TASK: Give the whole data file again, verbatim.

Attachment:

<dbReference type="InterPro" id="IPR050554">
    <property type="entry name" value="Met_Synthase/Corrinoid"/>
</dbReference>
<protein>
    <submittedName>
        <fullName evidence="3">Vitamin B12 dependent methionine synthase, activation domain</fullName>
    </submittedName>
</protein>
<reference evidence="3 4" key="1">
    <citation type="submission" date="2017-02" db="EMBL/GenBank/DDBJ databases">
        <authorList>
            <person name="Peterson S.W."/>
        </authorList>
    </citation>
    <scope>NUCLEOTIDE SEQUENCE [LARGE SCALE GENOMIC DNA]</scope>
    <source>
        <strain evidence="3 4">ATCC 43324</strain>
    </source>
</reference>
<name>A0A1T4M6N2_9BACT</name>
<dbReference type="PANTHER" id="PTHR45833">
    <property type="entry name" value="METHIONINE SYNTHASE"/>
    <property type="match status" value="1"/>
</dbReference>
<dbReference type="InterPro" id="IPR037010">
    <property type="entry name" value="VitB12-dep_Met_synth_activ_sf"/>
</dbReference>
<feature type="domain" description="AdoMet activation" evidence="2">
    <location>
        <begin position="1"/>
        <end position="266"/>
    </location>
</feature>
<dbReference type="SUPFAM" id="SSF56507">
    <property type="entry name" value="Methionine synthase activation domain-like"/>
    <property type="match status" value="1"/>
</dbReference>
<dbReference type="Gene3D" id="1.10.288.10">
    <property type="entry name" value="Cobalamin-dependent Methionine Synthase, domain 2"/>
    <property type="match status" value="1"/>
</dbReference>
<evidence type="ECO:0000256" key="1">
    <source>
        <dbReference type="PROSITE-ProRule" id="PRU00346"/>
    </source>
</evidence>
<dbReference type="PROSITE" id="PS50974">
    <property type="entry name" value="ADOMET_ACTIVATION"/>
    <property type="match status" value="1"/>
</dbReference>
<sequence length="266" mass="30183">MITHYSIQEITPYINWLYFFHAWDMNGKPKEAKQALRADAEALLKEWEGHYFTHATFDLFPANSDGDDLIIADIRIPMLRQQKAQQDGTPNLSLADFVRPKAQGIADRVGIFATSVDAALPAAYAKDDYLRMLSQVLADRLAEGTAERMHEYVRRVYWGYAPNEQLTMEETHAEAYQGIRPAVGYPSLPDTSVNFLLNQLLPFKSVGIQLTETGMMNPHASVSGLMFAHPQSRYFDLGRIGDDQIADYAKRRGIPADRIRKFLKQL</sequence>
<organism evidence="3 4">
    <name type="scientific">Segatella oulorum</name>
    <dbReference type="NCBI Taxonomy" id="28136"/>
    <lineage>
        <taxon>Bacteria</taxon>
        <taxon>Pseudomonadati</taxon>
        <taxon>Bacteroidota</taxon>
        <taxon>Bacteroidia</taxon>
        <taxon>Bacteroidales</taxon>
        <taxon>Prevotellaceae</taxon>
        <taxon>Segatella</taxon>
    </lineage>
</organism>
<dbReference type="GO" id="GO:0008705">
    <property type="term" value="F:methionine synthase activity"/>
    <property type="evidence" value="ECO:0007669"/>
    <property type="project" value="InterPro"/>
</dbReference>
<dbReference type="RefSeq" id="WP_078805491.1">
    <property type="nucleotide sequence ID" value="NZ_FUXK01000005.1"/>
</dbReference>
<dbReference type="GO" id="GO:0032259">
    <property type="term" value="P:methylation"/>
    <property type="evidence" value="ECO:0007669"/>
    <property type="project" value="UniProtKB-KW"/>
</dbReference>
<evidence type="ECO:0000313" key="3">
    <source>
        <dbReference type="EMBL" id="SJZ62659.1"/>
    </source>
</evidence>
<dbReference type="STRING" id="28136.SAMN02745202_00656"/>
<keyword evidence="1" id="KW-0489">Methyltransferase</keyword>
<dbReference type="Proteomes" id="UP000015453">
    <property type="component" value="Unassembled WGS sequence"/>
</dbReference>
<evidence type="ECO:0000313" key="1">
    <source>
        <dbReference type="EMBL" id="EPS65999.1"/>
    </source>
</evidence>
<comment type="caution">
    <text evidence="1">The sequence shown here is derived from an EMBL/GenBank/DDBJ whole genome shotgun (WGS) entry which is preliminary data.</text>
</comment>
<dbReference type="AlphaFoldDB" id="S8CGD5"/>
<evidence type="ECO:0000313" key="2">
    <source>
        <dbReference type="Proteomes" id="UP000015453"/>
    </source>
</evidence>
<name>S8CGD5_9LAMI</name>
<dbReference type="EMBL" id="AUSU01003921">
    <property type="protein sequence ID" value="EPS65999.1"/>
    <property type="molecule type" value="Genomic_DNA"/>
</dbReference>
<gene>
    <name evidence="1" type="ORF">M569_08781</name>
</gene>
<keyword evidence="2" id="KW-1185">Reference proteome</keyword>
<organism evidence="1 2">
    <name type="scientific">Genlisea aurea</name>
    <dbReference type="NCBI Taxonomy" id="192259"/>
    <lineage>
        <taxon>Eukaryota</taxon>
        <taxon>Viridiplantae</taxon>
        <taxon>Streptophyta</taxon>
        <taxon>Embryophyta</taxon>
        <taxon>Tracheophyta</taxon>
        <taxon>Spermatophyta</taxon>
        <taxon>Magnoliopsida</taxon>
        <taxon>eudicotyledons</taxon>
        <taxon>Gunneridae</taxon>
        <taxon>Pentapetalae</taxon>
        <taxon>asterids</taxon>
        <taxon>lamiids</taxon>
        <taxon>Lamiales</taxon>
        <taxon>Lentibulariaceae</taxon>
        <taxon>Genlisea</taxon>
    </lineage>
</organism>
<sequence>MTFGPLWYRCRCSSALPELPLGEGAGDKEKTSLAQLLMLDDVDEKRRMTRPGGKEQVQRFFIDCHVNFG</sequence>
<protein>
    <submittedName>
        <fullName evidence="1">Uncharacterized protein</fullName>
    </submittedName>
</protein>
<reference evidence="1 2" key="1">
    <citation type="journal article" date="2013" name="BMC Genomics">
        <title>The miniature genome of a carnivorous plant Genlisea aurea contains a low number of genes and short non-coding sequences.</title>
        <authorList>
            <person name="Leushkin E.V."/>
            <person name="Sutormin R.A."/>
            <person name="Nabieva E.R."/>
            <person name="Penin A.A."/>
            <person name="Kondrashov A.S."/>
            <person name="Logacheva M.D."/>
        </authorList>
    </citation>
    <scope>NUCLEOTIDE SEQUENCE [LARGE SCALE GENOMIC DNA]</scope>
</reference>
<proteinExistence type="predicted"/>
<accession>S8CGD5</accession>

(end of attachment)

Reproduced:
<dbReference type="InterPro" id="IPR050554">
    <property type="entry name" value="Met_Synthase/Corrinoid"/>
</dbReference>
<protein>
    <submittedName>
        <fullName evidence="3">Vitamin B12 dependent methionine synthase, activation domain</fullName>
    </submittedName>
</protein>
<reference evidence="3 4" key="1">
    <citation type="submission" date="2017-02" db="EMBL/GenBank/DDBJ databases">
        <authorList>
            <person name="Peterson S.W."/>
        </authorList>
    </citation>
    <scope>NUCLEOTIDE SEQUENCE [LARGE SCALE GENOMIC DNA]</scope>
    <source>
        <strain evidence="3 4">ATCC 43324</strain>
    </source>
</reference>
<name>A0A1T4M6N2_9BACT</name>
<dbReference type="PANTHER" id="PTHR45833">
    <property type="entry name" value="METHIONINE SYNTHASE"/>
    <property type="match status" value="1"/>
</dbReference>
<dbReference type="InterPro" id="IPR037010">
    <property type="entry name" value="VitB12-dep_Met_synth_activ_sf"/>
</dbReference>
<feature type="domain" description="AdoMet activation" evidence="2">
    <location>
        <begin position="1"/>
        <end position="266"/>
    </location>
</feature>
<dbReference type="SUPFAM" id="SSF56507">
    <property type="entry name" value="Methionine synthase activation domain-like"/>
    <property type="match status" value="1"/>
</dbReference>
<dbReference type="Gene3D" id="1.10.288.10">
    <property type="entry name" value="Cobalamin-dependent Methionine Synthase, domain 2"/>
    <property type="match status" value="1"/>
</dbReference>
<evidence type="ECO:0000256" key="1">
    <source>
        <dbReference type="PROSITE-ProRule" id="PRU00346"/>
    </source>
</evidence>
<dbReference type="PROSITE" id="PS50974">
    <property type="entry name" value="ADOMET_ACTIVATION"/>
    <property type="match status" value="1"/>
</dbReference>
<sequence length="266" mass="30183">MITHYSIQEITPYINWLYFFHAWDMNGKPKEAKQALRADAEALLKEWEGHYFTHATFDLFPANSDGDDLIIADIRIPMLRQQKAQQDGTPNLSLADFVRPKAQGIADRVGIFATSVDAALPAAYAKDDYLRMLSQVLADRLAEGTAERMHEYVRRVYWGYAPNEQLTMEETHAEAYQGIRPAVGYPSLPDTSVNFLLNQLLPFKSVGIQLTETGMMNPHASVSGLMFAHPQSRYFDLGRIGDDQIADYAKRRGIPADRIRKFLKQL</sequence>
<organism evidence="3 4">
    <name type="scientific">Segatella oulorum</name>
    <dbReference type="NCBI Taxonomy" id="28136"/>
    <lineage>
        <taxon>Bacteria</taxon>
        <taxon>Pseudomonadati</taxon>
        <taxon>Bacteroidota</taxon>
        <taxon>Bacteroidia</taxon>
        <taxon>Bacteroidales</taxon>
        <taxon>Prevotellaceae</taxon>
        <taxon>Segatella</taxon>
    </lineage>
</organism>
<dbReference type="GO" id="GO:0008705">
    <property type="term" value="F:methionine synthase activity"/>
    <property type="evidence" value="ECO:0007669"/>
    <property type="project" value="InterPro"/>
</dbReference>
<dbReference type="RefSeq" id="WP_078805491.1">
    <property type="nucleotide sequence ID" value="NZ_FUXK01000005.1"/>
</dbReference>
<dbReference type="GO" id="GO:0032259">
    <property type="term" value="P:methylation"/>
    <property type="evidence" value="ECO:0007669"/>
    <property type="project" value="UniProtKB-KW"/>
</dbReference>
<evidence type="ECO:0000313" key="3">
    <source>
        <dbReference type="EMBL" id="SJZ62659.1"/>
    </source>
</evidence>
<dbReference type="STRING" id="28136.SAMN02745202_00656"/>
<keyword evidence="1" id="KW-0489">Methyltransferase</keyword>
<dbReference type="Proteomes" id="UP000015453">
    <property type="component" value="Unassembled WGS sequence"/>
</dbReference>
<evidence type="ECO:0000313" key="1">
    <source>
        <dbReference type="EMBL" id="EPS65999.1"/>
    </source>
</evidence>
<comment type="caution">
    <text evidence="1">The sequence shown here is derived from an EMBL/GenBank/DDBJ whole genome shotgun (WGS) entry which is preliminary data.</text>
</comment>
<dbReference type="AlphaFoldDB" id="S8CGD5"/>
<evidence type="ECO:0000313" key="2">
    <source>
        <dbReference type="Proteomes" id="UP000015453"/>
    </source>
</evidence>
<name>S8CGD5_9LAMI</name>
<dbReference type="EMBL" id="AUSU01003921">
    <property type="protein sequence ID" value="EPS65999.1"/>
    <property type="molecule type" value="Genomic_DNA"/>
</dbReference>
<gene>
    <name evidence="1" type="ORF">M569_08781</name>
</gene>
<keyword evidence="2" id="KW-1185">Reference proteome</keyword>
<organism evidence="1 2">
    <name type="scientific">Genlisea aurea</name>
    <dbReference type="NCBI Taxonomy" id="192259"/>
    <lineage>
        <taxon>Eukaryota</taxon>
        <taxon>Viridiplantae</taxon>
        <taxon>Streptophyta</taxon>
        <taxon>Embryophyta</taxon>
        <taxon>Tracheophyta</taxon>
        <taxon>Spermatophyta</taxon>
        <taxon>Magnoliopsida</taxon>
        <taxon>eudicotyledons</taxon>
        <taxon>Gunneridae</taxon>
        <taxon>Pentapetalae</taxon>
        <taxon>asterids</taxon>
        <taxon>lamiids</taxon>
        <taxon>Lamiales</taxon>
        <taxon>Lentibulariaceae</taxon>
        <taxon>Genlisea</taxon>
    </lineage>
</organism>
<sequence>MTFGPLWYRCRCSSALPELPLGEGAGDKEKTSLAQLLMLDDVDEKRRMTRPGGKEQVQRFFIDCHVNFG</sequence>
<protein>
    <submittedName>
        <fullName evidence="1">Uncharacterized protein</fullName>
    </submittedName>
</protein>
<reference evidence="1 2" key="1">
    <citation type="journal article" date="2013" name="BMC Genomics">
        <title>The miniature genome of a carnivorous plant Genlisea aurea contains a low number of genes and short non-coding sequences.</title>
        <authorList>
            <person name="Leushkin E.V."/>
            <person name="Sutormin R.A."/>
            <person name="Nabieva E.R."/>
            <person name="Penin A.A."/>
            <person name="Kondrashov A.S."/>
            <person name="Logacheva M.D."/>
        </authorList>
    </citation>
    <scope>NUCLEOTIDE SEQUENCE [LARGE SCALE GENOMIC DNA]</scope>
</reference>
<proteinExistence type="predicted"/>
<accession>S8CGD5</accession>